Pretty much every place Bevan and I have been priviledged to visit on the Ultimate South African Road Trip has been worthy of more time than we had to explore it. If we had given in at every spot though, we would be looking at a few extra years on the road! We made the exception for Plettenberg Bay on the Garden Route however, and spent a leisurely week exploring its surrounds.
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Getting to know Plettenberg Bay
This gem on the Garden Route is instantly recognisable. The iconic Robberg headland defines the bay, with the Beacon Isle Hotel taking up a prime beachfront position. Mountains ring the bay, and the sunset is reflected in a million hues of pinks and purples in the meandering waterways of the Keurbooms River and Estuary. Scenery like this takes my breath away every time I see it, and the one reason I’d choose not to live here is for the risk of taking all of this for granted.
That, and the sharks! Of all of the coastal towns we have visited recently, Plettenberg Bay undeniably seems to have had the most shark activity in recent years. This must surely be attributed to the seal colony on Robberg Peninsula? In the winter months in particular, Great white sharks patrol the coastal waters off of Robberg for an easy meal in a fat and inexperienced Cape fur seal pup. Hikers on the peninsular can look into the waters below for these “men in grey suits” swimming inshore.
Plettenberg Bay is rich in other marine life too. A variety of dolphins frequent the bay, and over the winter months whales can be seen from shore on their annual breeding migration towards Walker Bay and beyond. Divers can explore incredible soft coral reefs alive with sponges, anemones, a great diversity of fish and of course the soft corals themselves.
Plettenberg Bay in itself is a delightful holiday town. Added to this, with so much to do close by including exploring the forests of the Garden Route National Park, nearby coastal towns like Knysna and George and of course an amazing coastline, Bevan and I decided to give ourselves a bit of extra time in the area.
Surfing Plettenberg Bay
Proximity to the beach means that Bevan is going to surf! Our visit coincided with some great surfing conditions and so the schedule of the first few days of our visit revolved around tide tables and weather charts. Plettenberg Bay has a number of surfing options. A few years back sandbanks deposited by the Keurbooms River on Lookoout Beach created what became known as the super bank – a groomed sandbank with perfectly shaped waves. That bank has since disappeared but old faithfuls like the Plett Wedge and Keurbooms beach break are still great options. What a pleasure too to be back in the land of warm seawater!…
Exploring Nature’s Valley and the Salt River
Nature’s Valley is a short drive northeast up the coast from Plettenberg Bay. As the name implies, it is a small holiday town nestled in the midst of the unspoiled natural surrounds of the Garden Route National Park. Because of this, the drive down the R102 from the N2 freeway is best done slowly to enjoy the incredible scenery you will pass. Towering Outeniqua Yellowwood and other trees dangle hanging lichens and ferns that sway gently in the breeze, and troops of baboons forage by the roadside. On the beach, the coastline stretches into the distance and the long sandy beach is broken by sections of rock and steep headlands. The beach has not a drop of litter, and no polluted smog obscures the horizon. Nature’s valley indeed.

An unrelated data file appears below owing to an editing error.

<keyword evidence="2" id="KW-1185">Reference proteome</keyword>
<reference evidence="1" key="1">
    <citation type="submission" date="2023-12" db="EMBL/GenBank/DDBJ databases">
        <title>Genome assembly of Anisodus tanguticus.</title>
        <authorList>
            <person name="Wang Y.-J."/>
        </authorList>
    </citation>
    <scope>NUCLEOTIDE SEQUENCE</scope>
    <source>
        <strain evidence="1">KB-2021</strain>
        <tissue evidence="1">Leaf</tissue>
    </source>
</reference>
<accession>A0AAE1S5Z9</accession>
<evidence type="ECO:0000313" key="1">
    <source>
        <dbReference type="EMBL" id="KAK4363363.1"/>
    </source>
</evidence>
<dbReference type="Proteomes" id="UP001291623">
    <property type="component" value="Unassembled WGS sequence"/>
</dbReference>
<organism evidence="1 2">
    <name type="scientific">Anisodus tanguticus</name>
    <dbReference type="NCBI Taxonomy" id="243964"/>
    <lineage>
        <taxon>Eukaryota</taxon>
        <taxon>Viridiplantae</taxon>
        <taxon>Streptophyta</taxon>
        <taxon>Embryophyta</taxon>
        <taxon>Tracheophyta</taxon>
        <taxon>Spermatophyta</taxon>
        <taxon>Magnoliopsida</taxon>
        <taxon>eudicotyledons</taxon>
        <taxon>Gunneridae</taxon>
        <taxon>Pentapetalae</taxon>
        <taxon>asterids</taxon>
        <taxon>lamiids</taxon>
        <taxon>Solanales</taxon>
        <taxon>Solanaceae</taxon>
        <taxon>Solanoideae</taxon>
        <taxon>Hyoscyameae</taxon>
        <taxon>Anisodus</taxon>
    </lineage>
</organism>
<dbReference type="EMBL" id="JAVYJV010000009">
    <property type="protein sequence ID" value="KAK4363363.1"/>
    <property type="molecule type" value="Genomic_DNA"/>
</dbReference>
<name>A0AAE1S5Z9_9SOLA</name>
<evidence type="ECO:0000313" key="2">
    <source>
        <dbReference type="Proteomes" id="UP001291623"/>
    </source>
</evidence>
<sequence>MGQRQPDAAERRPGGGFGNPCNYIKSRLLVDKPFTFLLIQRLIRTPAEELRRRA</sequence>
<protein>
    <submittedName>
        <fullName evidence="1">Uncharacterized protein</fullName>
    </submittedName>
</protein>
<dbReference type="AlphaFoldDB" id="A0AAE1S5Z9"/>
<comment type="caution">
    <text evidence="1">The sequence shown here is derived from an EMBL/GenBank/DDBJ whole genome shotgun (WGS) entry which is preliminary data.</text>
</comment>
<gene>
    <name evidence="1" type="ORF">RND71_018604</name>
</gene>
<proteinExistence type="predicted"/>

Nature’s Valley is the end point of the famous Otter Trail, a multi-day hike that traverses the coastline between Storms River and Nature’s Valley. We decided to do some hiking of our own while we were there, and set out on a circular trail to the Salt River mouth.
The path leads from the beach at Nature’s Valley up and onto the steep vegetated dune which offers incredible views over the coastline below. After this initial climb the path enters a section of coastal forest and only emerges from the cool of the trees near the Salt River itself. Descending onto the banks of the Salt River we could see why this hike is only recommended at low tide – the high tide mark was almost at the base of the vegetation and quite a few meters higher than we would have expected! Salt River mouth itself is a beautiful cove sheltered between the high dunes on either side, and feels like a wonderfully private place to do some swimming or picnicking.
Unfortunately with the tide already starting to fill we couldn’t spend as much time on the beach as we would have liked and next time will know to make a full day of the trip. We had been told that the return route followed the rocky coastline back to Nature’s Valley and that there were some steep sections we’d need to scramble over. Let’s just say I’m glad I’m not the one afraid of heights, because at times it felt like the pathway got terribly narrow with nothing but jagged rocks and crashing waves below! Nevertheless, we made it safely back to Nature’s Valley just as the evening light was starting to bathe everything in a golden glow. I’ll say it again – this area is incredibly beautiful!
Continuing with our journey north
We continue with our slow journey back towards Durban and home. This stretch of coastline is among our favourites though so there will be no rushing through it! Next stop is Storms River as we begin our foray into the Eastern Cape province.
We’d like to thank John and Donna of the International Surf School for having us to stay during our time in Plett. We really enjoyed the visit!